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Sepsis is common and can be deadly

Sepsis is a word that strikes fear into many. However, the specifics of what it is and how often it occurs are a little murkier. According to the Centers for Disease Control and Prevention (CDC), sepsis is caused by an infection. The infection could be in your lungs, skin, urinary tract or somewhere else. If it is not treated properly, your body reacts in an extreme manner, which is sepsis.

Sepsis affects many Americans every year

The CDC also states between one and three million people are diagnosed with sepsis each year in the U.S. Roughly 15 to 30 percent will die from it.

Elderly hospital patients are vulnerable

According to The New York Times, sepsis is a common cause of death in hospitals. Elderly hospital patients are more at risk because they often are already suffering from other ailments and may even be terminally ill. It is just that much harder for their bodies to fight off the infection.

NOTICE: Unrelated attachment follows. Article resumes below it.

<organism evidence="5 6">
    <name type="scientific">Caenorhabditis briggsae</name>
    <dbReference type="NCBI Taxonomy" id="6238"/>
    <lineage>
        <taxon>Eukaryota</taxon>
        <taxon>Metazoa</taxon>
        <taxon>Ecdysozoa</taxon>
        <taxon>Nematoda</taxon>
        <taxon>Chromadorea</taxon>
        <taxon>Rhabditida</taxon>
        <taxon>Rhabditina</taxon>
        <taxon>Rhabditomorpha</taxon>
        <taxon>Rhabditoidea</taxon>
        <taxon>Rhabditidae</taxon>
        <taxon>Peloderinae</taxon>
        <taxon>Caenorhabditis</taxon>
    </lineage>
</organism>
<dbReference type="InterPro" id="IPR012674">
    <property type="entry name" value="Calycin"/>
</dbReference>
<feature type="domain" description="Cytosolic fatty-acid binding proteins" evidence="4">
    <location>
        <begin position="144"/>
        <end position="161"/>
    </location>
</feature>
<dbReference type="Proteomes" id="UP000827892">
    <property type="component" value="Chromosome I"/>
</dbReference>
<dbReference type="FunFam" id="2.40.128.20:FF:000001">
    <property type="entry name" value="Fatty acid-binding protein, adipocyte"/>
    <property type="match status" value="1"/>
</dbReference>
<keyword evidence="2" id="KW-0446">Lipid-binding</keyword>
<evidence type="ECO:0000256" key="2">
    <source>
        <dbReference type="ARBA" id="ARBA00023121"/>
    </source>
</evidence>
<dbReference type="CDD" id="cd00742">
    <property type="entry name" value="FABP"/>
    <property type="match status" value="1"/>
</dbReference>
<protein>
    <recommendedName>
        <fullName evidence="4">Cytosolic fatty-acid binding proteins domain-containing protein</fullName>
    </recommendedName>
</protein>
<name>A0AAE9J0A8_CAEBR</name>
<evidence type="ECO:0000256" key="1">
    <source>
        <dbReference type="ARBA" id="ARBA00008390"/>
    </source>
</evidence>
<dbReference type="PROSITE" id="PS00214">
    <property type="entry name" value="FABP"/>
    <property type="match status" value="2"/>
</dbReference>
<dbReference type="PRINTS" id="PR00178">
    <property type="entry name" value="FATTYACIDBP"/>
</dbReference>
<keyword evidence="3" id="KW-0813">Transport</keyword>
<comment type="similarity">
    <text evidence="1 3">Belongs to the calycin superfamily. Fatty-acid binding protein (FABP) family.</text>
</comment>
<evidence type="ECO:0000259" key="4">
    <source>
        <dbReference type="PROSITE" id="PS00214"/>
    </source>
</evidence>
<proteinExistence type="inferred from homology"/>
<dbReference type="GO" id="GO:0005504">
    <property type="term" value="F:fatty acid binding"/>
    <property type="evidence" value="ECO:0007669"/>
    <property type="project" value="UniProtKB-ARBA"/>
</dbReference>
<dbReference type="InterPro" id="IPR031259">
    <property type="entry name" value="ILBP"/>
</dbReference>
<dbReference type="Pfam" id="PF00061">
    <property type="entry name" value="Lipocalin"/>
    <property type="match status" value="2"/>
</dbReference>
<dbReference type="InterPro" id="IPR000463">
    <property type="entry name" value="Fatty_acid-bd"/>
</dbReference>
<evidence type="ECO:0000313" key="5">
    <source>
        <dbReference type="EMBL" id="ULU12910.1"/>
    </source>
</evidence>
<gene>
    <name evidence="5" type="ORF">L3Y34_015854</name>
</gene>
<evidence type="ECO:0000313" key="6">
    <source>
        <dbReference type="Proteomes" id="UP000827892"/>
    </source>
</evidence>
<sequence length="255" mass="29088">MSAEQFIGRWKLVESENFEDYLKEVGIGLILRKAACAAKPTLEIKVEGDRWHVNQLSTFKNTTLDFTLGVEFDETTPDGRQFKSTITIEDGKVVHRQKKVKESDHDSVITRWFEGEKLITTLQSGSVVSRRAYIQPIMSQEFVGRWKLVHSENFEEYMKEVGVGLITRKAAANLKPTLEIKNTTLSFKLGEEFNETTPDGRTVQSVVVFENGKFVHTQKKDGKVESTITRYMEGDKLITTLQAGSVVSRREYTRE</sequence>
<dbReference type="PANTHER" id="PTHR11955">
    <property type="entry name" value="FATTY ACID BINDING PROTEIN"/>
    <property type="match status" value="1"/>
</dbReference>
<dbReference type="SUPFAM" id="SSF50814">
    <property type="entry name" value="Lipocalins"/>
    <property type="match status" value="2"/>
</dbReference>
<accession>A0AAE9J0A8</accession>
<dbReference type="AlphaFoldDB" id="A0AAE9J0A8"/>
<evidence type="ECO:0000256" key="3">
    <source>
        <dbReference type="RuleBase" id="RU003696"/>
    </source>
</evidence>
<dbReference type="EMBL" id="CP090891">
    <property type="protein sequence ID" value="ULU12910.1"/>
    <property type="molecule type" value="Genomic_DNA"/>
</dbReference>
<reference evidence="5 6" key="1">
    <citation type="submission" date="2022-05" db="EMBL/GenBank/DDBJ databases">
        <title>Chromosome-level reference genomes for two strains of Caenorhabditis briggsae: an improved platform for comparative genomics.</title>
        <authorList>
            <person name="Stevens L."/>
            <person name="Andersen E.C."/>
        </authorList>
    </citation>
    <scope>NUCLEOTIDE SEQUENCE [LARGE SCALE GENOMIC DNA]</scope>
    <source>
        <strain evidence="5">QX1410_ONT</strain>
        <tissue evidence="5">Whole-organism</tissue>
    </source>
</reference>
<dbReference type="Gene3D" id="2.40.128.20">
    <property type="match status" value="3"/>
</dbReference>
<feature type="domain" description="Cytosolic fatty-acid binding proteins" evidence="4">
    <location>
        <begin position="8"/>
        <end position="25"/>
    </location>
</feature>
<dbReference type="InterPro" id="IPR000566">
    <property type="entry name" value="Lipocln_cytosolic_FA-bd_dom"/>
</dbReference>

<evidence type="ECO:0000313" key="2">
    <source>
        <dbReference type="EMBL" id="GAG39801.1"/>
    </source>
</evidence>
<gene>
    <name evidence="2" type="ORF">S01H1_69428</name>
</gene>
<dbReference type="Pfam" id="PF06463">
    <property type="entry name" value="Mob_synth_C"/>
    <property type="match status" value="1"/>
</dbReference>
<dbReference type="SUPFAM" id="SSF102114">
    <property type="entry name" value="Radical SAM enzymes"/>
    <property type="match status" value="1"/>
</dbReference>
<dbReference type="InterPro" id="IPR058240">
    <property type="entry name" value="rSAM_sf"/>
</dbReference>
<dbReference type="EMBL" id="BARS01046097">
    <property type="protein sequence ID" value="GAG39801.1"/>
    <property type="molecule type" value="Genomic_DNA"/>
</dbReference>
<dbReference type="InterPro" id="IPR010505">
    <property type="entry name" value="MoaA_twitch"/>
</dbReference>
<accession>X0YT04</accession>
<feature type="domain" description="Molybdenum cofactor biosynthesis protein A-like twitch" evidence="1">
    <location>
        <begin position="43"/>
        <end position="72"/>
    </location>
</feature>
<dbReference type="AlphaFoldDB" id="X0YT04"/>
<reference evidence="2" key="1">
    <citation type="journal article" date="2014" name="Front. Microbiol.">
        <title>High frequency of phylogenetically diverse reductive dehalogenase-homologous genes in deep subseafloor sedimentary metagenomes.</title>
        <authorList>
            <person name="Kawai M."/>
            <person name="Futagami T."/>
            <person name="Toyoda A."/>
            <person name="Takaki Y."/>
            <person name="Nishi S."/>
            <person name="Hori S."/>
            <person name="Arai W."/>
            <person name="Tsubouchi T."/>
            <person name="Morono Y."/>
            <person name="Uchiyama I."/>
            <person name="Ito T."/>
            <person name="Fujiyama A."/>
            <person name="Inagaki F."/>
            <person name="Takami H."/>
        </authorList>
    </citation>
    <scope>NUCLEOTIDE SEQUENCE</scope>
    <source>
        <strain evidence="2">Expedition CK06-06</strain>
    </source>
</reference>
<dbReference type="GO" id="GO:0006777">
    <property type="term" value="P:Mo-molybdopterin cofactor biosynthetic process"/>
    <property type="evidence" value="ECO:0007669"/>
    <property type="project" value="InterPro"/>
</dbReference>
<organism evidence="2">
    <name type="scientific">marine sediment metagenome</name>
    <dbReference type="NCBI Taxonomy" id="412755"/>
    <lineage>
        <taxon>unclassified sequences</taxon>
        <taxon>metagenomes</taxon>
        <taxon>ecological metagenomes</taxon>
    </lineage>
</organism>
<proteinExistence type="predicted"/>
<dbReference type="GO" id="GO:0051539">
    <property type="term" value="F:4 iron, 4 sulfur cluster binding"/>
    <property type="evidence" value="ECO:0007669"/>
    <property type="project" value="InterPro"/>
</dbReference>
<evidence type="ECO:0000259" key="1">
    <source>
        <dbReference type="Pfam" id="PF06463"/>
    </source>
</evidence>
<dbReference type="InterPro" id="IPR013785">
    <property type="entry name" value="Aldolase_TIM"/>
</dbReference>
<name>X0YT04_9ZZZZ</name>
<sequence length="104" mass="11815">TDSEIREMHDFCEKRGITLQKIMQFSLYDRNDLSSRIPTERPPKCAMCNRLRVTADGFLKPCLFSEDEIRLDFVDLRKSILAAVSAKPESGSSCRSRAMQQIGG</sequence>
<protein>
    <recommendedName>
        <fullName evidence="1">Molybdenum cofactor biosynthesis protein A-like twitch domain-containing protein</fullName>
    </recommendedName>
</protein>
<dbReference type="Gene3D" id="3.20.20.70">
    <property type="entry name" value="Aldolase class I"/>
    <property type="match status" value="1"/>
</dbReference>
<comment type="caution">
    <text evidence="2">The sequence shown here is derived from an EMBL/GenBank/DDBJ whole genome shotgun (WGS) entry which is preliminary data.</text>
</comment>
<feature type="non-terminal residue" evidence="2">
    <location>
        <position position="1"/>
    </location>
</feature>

Children are also at a greater risk of getting sepsis

Children are also particularly vulnerable to sepsis, particularly children younger than one. In fact, children can develop sepsis during birth. A cut or scrape that is not cleaned properly can lead to sepsis. Also as children attend school or daycare, they are exposed to more illnesses. Ear infections or pneumonia can cause sepsis if left untreated. Children who have not been vaccinated are also more vulnerable to viruses which can then lead to sepsis.

For adults, symptoms typically include extreme pain or discomfort, chills or fever, feeling confused or disoriented, clammy skin, being short of breath and an increased heart rate. In children, they may experience a high fever, shortness of breath, generally feeling unwell, being unable to urinate or urinate very little and a rapid heart rate.

It is best to catch sepsis as quickly as possible. That makes treatment typically more successful, and it can prevent permanent damage to tissue or organs.

Left untreated sepsis can be deadly. If you lost a loved one to sepsis, it is possible the hospital or medical professionals were negligent in treating your loved one. You may have a case for wrongful death, depending on the specific circumstances. While that will not bring your loved one back, it may provide solace holding the guilty parties accountable.

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